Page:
The day our children are born is quite possibly one of the happiest days of our lives. We vow to protect them and keep them safe at all costs. But sometimes, our efforts actually backfire and hold our children back from growing into independent people. Teaching kids how to be self-sufficient is incredibly important, but it’s also a huge challenge for many. May we all become more aware of these so our kids can learn self-advocacy and grow up to be independent, successful adults.
Please stop doing homework for your kids
This happens across all age groups. While you stepping in on homework assignments might get them credit and even a good grade for the assignment, students won’t learn and retain the information. Students need to figure things out on their own, which means they need to decipher what is difficult and what may need more attention.
It’s okay for homework to be challenging. Yes, they can ask you a question, or you might steer them in the right direction. But if they are having trouble, have them reach out to their teacher directly.
Please stop giving young children access to social media
Social media comes with a host of dangers that we too often forget, and much of it carries over into school. This makes children anxious and uncomfortable during the day, which interrupts learning.
Please stop getting involved in youth squabbles
We, teachers, see this far too often. Parents want to step in and interfere with disagreements or arguments that are pretty petty. Don’t get involved.
Use these as an opportunity to teach your child the skills necessary to cope with these differences among each other and to effectively speak up for themselves, both of which are essential in teaching kids how to be self-sufficient.
Please stop packing their backpacks and lunches
Sure, you can help prepare a lunch or remind them of items they need for the day, but then get them involved. Include them in the choice and packing process. Children as young as kindergarten are capable of being a helper, which increases their confidence long term.
Please stop giving young kids cell phones
A cell phone requires a great deal of responsibility that a young child may not be capable of handling. Plus, they don’t really need it. If they are in school, there are ample ways for them to contact you in an emergency.
This provides them with the opportunity to figure out possible solutions to contact you on their own. Relying on immediate attention from a very young age teaches children to lose patience when they are not immediately gratified.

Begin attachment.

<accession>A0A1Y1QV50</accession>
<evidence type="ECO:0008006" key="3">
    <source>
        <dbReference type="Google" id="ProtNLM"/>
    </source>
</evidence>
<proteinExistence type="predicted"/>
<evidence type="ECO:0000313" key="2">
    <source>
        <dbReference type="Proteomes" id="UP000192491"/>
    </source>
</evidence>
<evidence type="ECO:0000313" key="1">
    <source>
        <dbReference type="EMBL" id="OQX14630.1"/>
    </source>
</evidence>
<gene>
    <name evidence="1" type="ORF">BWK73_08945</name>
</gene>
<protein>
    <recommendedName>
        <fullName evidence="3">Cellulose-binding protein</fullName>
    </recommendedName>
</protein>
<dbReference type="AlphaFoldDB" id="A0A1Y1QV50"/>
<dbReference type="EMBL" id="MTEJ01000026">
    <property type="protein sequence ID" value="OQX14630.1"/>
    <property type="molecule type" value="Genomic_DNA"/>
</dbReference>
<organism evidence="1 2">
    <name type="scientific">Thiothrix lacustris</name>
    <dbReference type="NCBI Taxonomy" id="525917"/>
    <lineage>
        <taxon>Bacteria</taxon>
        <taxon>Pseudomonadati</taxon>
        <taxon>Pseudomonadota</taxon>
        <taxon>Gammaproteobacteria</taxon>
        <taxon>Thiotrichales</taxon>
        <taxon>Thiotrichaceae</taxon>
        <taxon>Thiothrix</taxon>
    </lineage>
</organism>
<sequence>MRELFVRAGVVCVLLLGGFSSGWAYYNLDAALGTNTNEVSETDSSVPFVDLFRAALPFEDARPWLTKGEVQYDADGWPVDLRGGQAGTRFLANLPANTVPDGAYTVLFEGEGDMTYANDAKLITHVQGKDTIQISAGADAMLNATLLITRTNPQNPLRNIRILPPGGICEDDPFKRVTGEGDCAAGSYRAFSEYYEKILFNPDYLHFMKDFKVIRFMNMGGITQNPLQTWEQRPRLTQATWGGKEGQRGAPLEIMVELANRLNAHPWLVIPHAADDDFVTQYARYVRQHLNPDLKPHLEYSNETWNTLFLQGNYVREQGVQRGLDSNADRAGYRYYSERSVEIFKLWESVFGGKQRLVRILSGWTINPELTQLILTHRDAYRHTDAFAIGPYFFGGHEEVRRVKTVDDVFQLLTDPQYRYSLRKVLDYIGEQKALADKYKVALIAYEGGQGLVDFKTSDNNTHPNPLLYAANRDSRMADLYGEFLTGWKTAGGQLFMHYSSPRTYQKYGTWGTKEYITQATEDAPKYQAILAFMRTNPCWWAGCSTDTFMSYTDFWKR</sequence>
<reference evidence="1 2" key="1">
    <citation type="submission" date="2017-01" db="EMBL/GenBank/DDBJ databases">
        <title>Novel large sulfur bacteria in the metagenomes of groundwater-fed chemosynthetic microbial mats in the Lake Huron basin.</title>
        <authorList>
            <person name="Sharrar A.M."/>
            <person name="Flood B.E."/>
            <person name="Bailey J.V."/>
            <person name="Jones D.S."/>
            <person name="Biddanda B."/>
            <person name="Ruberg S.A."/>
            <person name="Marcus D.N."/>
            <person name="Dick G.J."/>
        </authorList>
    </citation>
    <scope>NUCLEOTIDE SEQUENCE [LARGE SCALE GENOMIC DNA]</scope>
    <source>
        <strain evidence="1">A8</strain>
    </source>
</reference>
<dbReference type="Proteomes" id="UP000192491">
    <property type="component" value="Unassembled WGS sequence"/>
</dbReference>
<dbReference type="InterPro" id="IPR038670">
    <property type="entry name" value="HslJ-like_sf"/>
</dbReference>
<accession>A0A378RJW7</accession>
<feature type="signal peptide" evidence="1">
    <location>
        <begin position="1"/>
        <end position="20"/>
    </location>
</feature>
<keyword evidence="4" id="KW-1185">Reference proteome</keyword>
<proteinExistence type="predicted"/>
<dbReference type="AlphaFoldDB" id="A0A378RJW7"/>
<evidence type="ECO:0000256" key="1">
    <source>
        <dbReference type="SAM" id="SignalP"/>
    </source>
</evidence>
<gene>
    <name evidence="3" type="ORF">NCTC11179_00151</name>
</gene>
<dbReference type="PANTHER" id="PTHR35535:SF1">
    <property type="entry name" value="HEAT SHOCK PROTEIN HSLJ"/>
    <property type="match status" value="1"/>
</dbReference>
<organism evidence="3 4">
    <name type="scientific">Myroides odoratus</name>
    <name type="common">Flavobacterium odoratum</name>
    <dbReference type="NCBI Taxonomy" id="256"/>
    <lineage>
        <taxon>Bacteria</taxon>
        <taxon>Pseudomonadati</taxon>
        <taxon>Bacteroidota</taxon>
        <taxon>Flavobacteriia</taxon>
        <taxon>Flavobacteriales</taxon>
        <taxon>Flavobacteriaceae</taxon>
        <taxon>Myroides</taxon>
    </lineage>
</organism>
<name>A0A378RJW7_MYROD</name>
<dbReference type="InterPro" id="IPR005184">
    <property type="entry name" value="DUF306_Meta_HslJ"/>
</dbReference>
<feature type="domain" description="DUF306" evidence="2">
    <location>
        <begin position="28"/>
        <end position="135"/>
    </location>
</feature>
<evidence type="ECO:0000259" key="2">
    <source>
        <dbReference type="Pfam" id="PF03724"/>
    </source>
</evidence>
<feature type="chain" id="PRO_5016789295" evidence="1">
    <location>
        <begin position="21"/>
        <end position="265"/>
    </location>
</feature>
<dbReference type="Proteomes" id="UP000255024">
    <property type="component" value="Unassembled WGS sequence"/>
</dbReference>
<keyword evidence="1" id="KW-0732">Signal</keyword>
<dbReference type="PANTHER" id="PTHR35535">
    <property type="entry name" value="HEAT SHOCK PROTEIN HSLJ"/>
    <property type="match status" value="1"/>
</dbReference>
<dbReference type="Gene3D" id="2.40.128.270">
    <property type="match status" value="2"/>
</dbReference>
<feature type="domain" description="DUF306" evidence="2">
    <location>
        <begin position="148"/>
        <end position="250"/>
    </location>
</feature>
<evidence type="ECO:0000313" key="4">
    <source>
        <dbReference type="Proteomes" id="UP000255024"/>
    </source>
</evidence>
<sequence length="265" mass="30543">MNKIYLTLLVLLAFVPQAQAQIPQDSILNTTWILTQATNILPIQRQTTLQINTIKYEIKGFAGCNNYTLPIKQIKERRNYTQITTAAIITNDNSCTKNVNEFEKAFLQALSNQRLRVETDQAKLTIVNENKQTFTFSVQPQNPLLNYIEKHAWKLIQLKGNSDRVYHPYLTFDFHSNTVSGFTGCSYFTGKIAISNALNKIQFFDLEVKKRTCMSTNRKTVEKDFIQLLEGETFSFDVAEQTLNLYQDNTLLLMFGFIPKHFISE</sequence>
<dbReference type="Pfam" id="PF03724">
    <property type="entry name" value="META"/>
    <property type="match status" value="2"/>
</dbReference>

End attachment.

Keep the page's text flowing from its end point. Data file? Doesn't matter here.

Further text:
Please stop underestimating kids’ capabilities
I can recall a time when my daughter was 3 or 4 years old and her favorite phrase was “Mommy, I do myself!” I celebrated her desire for independence and helped her to do it by herself. This has resulted in a very independent and confident young woman who is now going off to college. Children from a very young age have the desire to “do what you are doing” to assert their independence.
So let’s not forget these as they get older. Let’s teach them how to be self-sufficient by allowing them to take on age-appropriate tasks and challenges so they can keep developing. Even when we find ourselves wanting to hold on tighter as they’re getting older, we still need to let them try things.
Please stop catering to their every whim
This teaches children that if they don’t like something, we can change it or they don’t have to do it. It also gives kids an unrealistic view of the world. We all experience things that we don’t like or want to do, but understanding the reality that we have to do it helps us to get through without issue.
Please stop speaking for your kids when they can speak for themselves
Want an easy way to teach kids how to be self-sufficient? Allow them to advocate for themselves. It can be as simple as letting kids order for themselves at a restaurant or emailing their teacher first when they have a question or concern. Not only does this teach them effective communication, but it also empowers them to make a choice and speak for themselves.
Also, don’t ask the teacher to make an exception and accept late assignments (unless there is a really serious reason). This behavior does not teach a child the importance of deadlines.
Please stop contacting higher-ups on behalf of your child
This builds on the last one, but we teachers beg you to stop contacting the principal, department chair, superintendent, or school board over something that should have been brought to the teacher’s attention first. Teachers need you to make them part of the equation. If possible, the conversation should start with your child.
You can step in, as needed, as a parent. But please start with the teacher first.
Please stop rushing to call the teacher for your child
This is the last one related to communication between you, your child, and their teacher. Please give your child an opportunity to communicate with the teacher themselves and have them develop the confidence to know that they can solve a problem or question on their own. Also, before writing an email to your child’s teacher, have the child proofread it.
I have found more often than not that a student has no idea that the parent even reached out to a teacher, and it is important for them to be an integral part of the process.